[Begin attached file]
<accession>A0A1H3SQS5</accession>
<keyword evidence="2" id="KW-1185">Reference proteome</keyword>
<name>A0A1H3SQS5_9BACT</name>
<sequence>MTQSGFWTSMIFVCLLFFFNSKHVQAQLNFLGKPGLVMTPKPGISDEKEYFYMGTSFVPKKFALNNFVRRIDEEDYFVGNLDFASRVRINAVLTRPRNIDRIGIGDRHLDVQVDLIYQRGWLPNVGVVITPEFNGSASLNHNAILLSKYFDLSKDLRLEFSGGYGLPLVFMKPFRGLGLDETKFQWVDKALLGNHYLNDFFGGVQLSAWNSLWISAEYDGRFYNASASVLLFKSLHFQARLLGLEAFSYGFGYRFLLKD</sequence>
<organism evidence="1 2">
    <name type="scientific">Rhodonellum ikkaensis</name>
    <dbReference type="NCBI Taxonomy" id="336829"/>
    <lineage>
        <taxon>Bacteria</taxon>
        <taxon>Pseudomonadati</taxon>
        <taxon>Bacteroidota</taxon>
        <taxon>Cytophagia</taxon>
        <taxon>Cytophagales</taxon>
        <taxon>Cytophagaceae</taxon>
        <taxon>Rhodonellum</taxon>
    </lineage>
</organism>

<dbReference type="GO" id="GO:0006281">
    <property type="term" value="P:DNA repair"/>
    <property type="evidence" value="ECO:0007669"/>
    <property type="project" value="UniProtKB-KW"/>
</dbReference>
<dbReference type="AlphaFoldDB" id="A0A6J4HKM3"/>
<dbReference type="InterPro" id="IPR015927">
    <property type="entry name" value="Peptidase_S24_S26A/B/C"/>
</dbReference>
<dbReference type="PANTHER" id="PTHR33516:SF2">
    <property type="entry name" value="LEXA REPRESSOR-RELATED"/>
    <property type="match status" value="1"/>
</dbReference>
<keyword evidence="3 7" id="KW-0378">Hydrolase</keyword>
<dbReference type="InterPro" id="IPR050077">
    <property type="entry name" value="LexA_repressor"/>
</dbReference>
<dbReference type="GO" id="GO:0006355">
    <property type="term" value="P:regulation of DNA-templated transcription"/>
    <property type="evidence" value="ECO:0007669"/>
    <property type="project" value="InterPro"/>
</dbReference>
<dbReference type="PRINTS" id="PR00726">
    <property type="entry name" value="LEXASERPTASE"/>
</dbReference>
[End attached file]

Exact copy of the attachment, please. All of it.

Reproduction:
<accession>A0A1H3SQS5</accession>
<keyword evidence="2" id="KW-1185">Reference proteome</keyword>
<name>A0A1H3SQS5_9BACT</name>
<sequence>MTQSGFWTSMIFVCLLFFFNSKHVQAQLNFLGKPGLVMTPKPGISDEKEYFYMGTSFVPKKFALNNFVRRIDEEDYFVGNLDFASRVRINAVLTRPRNIDRIGIGDRHLDVQVDLIYQRGWLPNVGVVITPEFNGSASLNHNAILLSKYFDLSKDLRLEFSGGYGLPLVFMKPFRGLGLDETKFQWVDKALLGNHYLNDFFGGVQLSAWNSLWISAEYDGRFYNASASVLLFKSLHFQARLLGLEAFSYGFGYRFLLKD</sequence>
<organism evidence="1 2">
    <name type="scientific">Rhodonellum ikkaensis</name>
    <dbReference type="NCBI Taxonomy" id="336829"/>
    <lineage>
        <taxon>Bacteria</taxon>
        <taxon>Pseudomonadati</taxon>
        <taxon>Bacteroidota</taxon>
        <taxon>Cytophagia</taxon>
        <taxon>Cytophagales</taxon>
        <taxon>Cytophagaceae</taxon>
        <taxon>Rhodonellum</taxon>
    </lineage>
</organism>

<dbReference type="GO" id="GO:0006281">
    <property type="term" value="P:DNA repair"/>
    <property type="evidence" value="ECO:0007669"/>
    <property type="project" value="UniProtKB-KW"/>
</dbReference>
<dbReference type="AlphaFoldDB" id="A0A6J4HKM3"/>
<dbReference type="InterPro" id="IPR015927">
    <property type="entry name" value="Peptidase_S24_S26A/B/C"/>
</dbReference>
<dbReference type="PANTHER" id="PTHR33516:SF2">
    <property type="entry name" value="LEXA REPRESSOR-RELATED"/>
    <property type="match status" value="1"/>
</dbReference>
<keyword evidence="3 7" id="KW-0378">Hydrolase</keyword>
<dbReference type="InterPro" id="IPR050077">
    <property type="entry name" value="LexA_repressor"/>
</dbReference>
<dbReference type="GO" id="GO:0006355">
    <property type="term" value="P:regulation of DNA-templated transcription"/>
    <property type="evidence" value="ECO:0007669"/>
    <property type="project" value="InterPro"/>
</dbReference>
<dbReference type="PRINTS" id="PR00726">
    <property type="entry name" value="LEXASERPTASE"/>
</dbReference>